Kea curiosity can be fatal. The Kea Conservation Trust is urging people carrying out ground-based predator control in kea habitat to take extra precautions to avoid injury or death to kea. Together with kea specialists and predator control advisors, the group has put together a Best Practice Guide aimed at reducing injury or death to kea by identifying which devices are safe to use in kea habitat and how devices can be adapted to make them safer.
“Predator control is hugely beneficial to kea,” says Kea Conservation Trust chairperson, Tamsin Orr-Walker. “Nesting success can be less than 5% without predator control in a stoat plague year, compared to 75% with predator control. It’s not about stopping trapping – just making it safe.”
Intelligent and innovative, kea are continually finding new ways to get themselves into trouble and the Best Practice Guide will be regularly updated as more information becomes available. To that end, Tamsin urges anyone who finds a dead or injured kea to report it.
“People may be concerned about reporting a dead kea in their trap,” says Tamsin, “We want to make people really aware of how important it is to report it, to increase our knowledge of the dangers kea face and ultimately increase kea safety.”
A kea has, for example, been photographed investigating an A24 self-resetting trap – with its head inside the device.
“So far there is no evidence of a kea being killed by a self-resetting trap,” says Tamsin, “But please use weka excluders with the traps in kea habitat and position A12 and A24 traps so that kea can’t get leverage for access.”
Another key thing to remember is kea aren’t just found above the treeline.
“They’re not just in the mountains. They fly great distances and they’re associated with forest as well.”
So what is the scale of the problem?
Well, Tamsin was recently contacted for advice from a DOC predator control worker who was having issues with kea setting off traps in the Murchison Mountains. The birds were poking the trap mechanism with sticks. Behavioural scientists would no doubt be interested in the keas’ use of simple tools. The trapper was less impressed.
Tamsin asked how many traps were set off.
“200 so far,” was the trapper’s reply, “and that’s just over the last few days!”
One can understand the trapper’s frustration. A solution Tamsin recommends is to modify the trap box grid so that sticks can’t go through. Some traps have been constructed with baffles inside as well.
Another predator control operator Tamsin knows of was stapling feratox bags and noticed a kea watching. When he came back, the bags were slit and the cyanide-based toxin was spilled on the ground.
“It may be that kea are being killed and the bodies are being scavenged. Dead kea may not be found,” she says, “but if you see kea watching you, discontinue what you’re doing if it’s accessible to kea.”
Other solutions can be as simple as using extra-long screws to fix trap boxes and a metal plate to stop kea ripping apart the wood.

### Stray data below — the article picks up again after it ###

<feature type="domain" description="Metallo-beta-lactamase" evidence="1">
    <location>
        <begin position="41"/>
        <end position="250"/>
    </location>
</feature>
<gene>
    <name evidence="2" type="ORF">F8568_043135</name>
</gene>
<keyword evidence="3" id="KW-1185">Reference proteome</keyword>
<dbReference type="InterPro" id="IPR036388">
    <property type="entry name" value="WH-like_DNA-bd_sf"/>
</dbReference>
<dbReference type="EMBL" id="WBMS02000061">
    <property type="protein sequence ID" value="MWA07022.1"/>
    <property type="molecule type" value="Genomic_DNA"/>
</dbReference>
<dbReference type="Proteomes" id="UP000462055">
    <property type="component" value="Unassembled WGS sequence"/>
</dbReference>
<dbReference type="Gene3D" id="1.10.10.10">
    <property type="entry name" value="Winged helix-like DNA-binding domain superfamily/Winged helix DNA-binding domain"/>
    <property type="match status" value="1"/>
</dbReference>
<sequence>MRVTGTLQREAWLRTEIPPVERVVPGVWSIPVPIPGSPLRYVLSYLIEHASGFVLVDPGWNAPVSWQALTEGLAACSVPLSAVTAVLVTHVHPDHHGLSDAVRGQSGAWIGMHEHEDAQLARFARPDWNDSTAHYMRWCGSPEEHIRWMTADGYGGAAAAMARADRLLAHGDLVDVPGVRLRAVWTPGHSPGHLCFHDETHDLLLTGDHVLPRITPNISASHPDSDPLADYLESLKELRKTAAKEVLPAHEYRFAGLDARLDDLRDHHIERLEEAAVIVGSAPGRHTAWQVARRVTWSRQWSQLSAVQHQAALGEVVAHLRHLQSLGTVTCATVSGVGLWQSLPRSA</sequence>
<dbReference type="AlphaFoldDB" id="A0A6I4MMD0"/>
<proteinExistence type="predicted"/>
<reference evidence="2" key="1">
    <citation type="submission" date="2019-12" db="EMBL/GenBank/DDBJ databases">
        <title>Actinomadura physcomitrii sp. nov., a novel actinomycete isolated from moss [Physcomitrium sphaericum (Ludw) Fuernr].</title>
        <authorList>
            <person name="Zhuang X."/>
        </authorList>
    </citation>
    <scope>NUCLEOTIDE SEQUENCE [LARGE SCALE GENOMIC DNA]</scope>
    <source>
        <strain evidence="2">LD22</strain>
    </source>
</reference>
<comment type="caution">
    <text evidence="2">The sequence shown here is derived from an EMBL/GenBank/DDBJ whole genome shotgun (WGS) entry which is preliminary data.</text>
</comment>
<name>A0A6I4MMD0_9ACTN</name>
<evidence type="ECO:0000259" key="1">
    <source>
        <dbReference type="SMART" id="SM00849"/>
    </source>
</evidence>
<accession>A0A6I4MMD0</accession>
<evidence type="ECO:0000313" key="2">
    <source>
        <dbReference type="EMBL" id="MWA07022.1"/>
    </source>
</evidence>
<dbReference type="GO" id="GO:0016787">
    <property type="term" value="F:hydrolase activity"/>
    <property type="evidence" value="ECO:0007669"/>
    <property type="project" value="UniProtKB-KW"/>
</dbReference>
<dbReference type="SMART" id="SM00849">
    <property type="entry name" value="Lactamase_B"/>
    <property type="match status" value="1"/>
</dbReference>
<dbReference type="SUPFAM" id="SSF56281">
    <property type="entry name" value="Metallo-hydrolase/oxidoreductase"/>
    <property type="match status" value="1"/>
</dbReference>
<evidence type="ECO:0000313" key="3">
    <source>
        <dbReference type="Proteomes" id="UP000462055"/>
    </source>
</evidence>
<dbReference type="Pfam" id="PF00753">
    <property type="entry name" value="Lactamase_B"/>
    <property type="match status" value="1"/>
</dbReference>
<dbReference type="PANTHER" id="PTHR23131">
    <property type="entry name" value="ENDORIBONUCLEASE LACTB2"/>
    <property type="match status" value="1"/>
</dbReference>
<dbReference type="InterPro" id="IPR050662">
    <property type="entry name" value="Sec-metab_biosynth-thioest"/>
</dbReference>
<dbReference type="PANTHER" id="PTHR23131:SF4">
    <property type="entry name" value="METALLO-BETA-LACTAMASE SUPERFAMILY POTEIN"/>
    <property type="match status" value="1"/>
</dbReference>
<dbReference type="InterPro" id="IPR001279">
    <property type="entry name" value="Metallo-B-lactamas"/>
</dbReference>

According to the Best Practice Guide, at least 11 kea are known to have been killed by DOC 150/200 traps.
“Kea are able to access the traps by removing screws/nails holding down the lid. They are also known to interfere with the trap (rolling over, setting off the trap by poking sticks through front opening) and pulling off front mesh. There is potential for heavy metal poisoning from ingesting treated timber (data deficient).”
Recommended safety measures are:
“Secure lid with 65mm galvanised/st/steel screws (not nails or short screws). Place metal brackets around fasteners to prevent kea tearing wood away from around it (and ingesting toxic treated timber). Place solid stainless steel grills on the ends of trap boxes and use side entrances. Stake the trap boxes with 10mm re-bar.”
Victor leg-hold traps have a trigger weight of 500g. Kea weigh 750-1100g and injuries and deaths have been recorded. It is recommended that the trigger weight be increased to >1300g in kea habitat (forest and alpine) and that other methods (eg wax tags) are used for possum monitoring.
The report recommends that Warrior traps are not used in kea habitat (deaths have been recorded) and that Sentinel traps are only used if absolutely necessary to protect another threatened species. Kea deaths have also been recorded in Timms traps which are easily accessible and attractive to kea and should not be used unless absolutely necessary for another threatened species. Feratox and cyanide paste should only be used in kea-proof bait stations and bait bags should not be stapled to trees in kea habitat.
Trapinator possum kill traps have also been added to the list of devices which shouldn’t be used in kea habitat after a kea was found hanging in a Trapinator in January 2018.
Kea beak marks have been found in Kiwicare gel bait stations.
The report ends by encouraging the development of new kea-safe predator control devices and reiterates the importance of reporting instances where kea are known to have been injured or killed.
“To ensure pest control methods used in kea habitat are of minimal risk to kea, it is important that any injury to, or death of kea, are recorded. This will ensure that information that may save kea lives can be added to this document as it becomes available. It is acknowledged there may be a reluctance by individuals and groups to come forward to report kea injury or deaths as part of their trapping efforts. As such it is vital to encourage and support reporting and to follow up with provision of support and advice to reduce any further risks to kea.”
Tamsin is also keen for community groups and others to share good ideas for ways to make predator control safer for our much-loved kea. So if your group has any tips, tricks or trap modifications you’d like to pass on, please get in touch.